women

Women are Bitches

By

“Women are bitches,” says a young man as he sits down. Apparently a woman at the bar wouldn’t give him her number. He’s talking to the man sitting on his left in spite of the fact that I am sitting two feet to his right and at the same table.

I’ve spent the last couple months in the company of writers, mostly poets, mostly men. I am growing weary. The group I hang with is large and fluid—I’m not naming names, not pointing fingers, I like these people—and yet an issue I cannot ignore has begun to emerge: when it comes to many of the men in the company, mid-thirties and younger, making conversation, even with women present (older, younger, students, professionals, I’m a grandmother for Christ’s sake), the topics frequently revolve around who is sleeping with whom, which female is more fuckable, which poop or dog-cum reference is the funniest, and what is the latest text from “the Korean girlfriend.”

It’s not that I mind swearing, not that I dislike racy humor, not that I’m a prude—the more sex the better, I say—but self-aggrandizing dick jokes get old fast. At one point, just to balance the conversation, I suggested, loudly, to another woman in the group that we begin starting our sentences with “My vagina is so tight…”

After one poetry reading and various levels of alcohol consumption (not to offer mitigation, just setting the scene), two of the younger women in the group (younger than me, that is) were repeatedly propositioned and pawed by more than one man in our company, even though the men knew the women were in long-term committed relationships and, more importantly, were entirely uninterested in a bit on the side.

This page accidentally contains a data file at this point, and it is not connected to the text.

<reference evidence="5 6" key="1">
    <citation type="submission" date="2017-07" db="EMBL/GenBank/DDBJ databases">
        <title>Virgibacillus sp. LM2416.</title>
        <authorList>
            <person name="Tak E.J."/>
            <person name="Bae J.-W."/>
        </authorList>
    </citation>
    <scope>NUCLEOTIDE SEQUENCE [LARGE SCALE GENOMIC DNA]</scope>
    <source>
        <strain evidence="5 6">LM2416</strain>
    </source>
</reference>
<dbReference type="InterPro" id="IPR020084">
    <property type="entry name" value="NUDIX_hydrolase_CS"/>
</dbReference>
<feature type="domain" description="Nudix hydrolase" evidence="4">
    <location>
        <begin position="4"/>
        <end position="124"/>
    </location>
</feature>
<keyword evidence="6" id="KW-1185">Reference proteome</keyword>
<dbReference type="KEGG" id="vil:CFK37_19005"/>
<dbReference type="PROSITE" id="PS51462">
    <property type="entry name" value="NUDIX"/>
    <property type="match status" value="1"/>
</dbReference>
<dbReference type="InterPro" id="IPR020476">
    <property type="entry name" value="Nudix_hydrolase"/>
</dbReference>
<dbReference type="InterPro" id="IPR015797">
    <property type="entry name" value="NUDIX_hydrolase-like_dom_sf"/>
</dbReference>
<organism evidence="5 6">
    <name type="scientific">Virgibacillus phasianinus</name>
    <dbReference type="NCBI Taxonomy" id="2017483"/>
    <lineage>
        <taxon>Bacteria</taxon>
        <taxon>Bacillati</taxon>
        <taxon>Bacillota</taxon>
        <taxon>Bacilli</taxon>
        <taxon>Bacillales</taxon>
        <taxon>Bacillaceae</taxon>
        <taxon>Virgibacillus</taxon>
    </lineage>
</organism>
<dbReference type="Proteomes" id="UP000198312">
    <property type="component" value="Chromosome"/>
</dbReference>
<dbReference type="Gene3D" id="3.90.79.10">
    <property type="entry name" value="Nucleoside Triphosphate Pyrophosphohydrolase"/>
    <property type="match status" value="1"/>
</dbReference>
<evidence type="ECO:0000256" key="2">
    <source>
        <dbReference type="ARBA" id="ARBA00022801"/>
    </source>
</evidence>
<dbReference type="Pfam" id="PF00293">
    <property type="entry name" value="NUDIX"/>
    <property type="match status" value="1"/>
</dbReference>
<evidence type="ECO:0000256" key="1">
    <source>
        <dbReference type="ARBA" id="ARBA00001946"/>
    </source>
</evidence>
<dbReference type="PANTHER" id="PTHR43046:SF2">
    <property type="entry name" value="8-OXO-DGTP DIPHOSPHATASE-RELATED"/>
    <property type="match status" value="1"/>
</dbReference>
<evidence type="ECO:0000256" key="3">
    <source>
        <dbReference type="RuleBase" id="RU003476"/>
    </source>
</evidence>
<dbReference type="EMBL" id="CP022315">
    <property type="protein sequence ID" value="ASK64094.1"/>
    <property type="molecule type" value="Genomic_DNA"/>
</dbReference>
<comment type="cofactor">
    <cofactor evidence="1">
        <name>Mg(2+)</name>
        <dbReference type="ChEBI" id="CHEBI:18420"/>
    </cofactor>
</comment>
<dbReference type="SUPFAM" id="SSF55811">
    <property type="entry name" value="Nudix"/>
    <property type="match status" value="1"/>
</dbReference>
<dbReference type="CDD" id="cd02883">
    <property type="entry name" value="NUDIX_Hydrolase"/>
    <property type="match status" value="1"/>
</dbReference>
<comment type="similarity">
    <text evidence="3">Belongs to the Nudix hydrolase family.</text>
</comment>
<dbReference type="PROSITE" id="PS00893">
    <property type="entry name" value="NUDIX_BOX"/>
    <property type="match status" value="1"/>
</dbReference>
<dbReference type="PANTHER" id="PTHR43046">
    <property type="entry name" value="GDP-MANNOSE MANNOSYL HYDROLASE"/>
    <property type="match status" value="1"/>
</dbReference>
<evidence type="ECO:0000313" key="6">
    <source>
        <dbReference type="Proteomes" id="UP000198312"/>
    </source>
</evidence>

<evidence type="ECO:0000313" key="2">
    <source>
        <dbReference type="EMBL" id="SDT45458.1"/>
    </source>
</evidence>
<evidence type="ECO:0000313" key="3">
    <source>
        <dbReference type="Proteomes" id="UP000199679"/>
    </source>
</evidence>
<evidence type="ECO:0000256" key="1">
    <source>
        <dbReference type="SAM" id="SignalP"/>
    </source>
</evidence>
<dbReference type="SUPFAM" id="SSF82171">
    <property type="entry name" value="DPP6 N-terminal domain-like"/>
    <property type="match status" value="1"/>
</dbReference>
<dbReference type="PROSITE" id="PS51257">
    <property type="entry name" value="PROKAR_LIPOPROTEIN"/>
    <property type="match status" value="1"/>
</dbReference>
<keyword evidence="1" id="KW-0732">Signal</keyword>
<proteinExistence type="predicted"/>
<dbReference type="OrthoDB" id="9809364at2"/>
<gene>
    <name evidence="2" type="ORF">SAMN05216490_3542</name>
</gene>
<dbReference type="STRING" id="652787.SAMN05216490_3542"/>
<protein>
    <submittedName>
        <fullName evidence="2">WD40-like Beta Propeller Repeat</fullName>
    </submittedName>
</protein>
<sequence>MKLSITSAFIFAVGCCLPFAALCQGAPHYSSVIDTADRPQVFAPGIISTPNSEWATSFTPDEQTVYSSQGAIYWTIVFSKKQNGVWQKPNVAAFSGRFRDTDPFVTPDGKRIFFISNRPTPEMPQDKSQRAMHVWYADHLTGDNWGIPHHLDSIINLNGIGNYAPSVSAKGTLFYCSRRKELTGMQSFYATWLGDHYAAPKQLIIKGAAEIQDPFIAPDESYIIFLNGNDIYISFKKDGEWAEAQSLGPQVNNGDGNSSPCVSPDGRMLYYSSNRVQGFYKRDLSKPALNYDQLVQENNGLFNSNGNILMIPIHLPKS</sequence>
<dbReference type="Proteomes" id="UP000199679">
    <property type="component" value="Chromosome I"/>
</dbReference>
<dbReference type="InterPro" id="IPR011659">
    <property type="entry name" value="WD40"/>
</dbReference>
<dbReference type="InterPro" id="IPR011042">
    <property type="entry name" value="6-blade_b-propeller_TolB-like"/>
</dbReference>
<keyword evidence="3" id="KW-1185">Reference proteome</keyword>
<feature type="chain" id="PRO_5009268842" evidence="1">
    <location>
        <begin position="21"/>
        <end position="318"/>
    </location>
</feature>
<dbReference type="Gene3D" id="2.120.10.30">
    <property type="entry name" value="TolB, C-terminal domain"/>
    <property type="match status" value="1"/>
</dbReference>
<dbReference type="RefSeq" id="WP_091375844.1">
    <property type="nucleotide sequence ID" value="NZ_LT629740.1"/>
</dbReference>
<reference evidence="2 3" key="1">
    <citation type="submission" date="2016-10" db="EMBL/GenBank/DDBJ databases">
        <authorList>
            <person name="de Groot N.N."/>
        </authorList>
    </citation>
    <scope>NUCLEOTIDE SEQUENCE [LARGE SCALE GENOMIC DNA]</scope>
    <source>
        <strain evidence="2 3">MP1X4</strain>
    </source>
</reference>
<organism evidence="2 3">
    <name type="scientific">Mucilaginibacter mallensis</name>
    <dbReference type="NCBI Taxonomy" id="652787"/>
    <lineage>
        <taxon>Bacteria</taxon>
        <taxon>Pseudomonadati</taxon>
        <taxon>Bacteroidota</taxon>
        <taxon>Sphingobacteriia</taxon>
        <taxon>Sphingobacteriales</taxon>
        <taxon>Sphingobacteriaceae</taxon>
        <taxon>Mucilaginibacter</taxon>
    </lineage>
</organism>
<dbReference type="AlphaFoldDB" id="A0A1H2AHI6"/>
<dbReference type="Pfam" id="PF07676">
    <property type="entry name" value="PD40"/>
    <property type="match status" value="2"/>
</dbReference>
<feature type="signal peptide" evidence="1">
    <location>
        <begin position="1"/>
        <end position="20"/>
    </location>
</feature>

My personal issues with some male colleagues have been slightly different. On reminding a colleague about a deadline, he told me not to “scold” him. This, in spite of that fact that (a) I was the project manager, and (b) it was a simple deadline reminder. If I had wanted to scold, it would have sounded less like “We need X by Y date” and more like “You are consistently lacking in follow-through, and I’m getting fed up with your inability to make deadlines, so pull your thumb out of your ass and get it done.” Yeah. That.

On the night before a poetry reading I had arranged, I got an email from a young writer saying he didn’t think he could read the next day, as his girlfriend hadn’t brought her proper ID and so couldn’t get into the reading venue (a bar) and he didn’t want to leave her alone. My email response: “Alrighty.” This writer had cancelled on me before, so really, what was there to say? In response, I received a lengthy plea asking me not to be cold and to try to understand and Would you leave [name of my husband] alone in a hotel while you read? You bet your fucking ass I would—in fact, my husband was clear across the country at that very moment, taking care of all domestic matters including a new puppy who was shitting all over the house.

I have five children. That’s enough.

***

Back to the weeks of concentrated writer events. One man offered as a compliment “You look rape-able.” One man seemed compelled to check out and comment on the breasts and legs of all the women we passed (or perhaps it just seemed like all) on the street, at the bar, in the restaurants. One man I was talking to opened a conversation with “You know that chick…” It turned out he was referring to the late-thirties editor we had just been chatting with, but it took me a minute to figure it out, because not in my wildest dreams would I have referred to the mature, professional woman as a “chick.”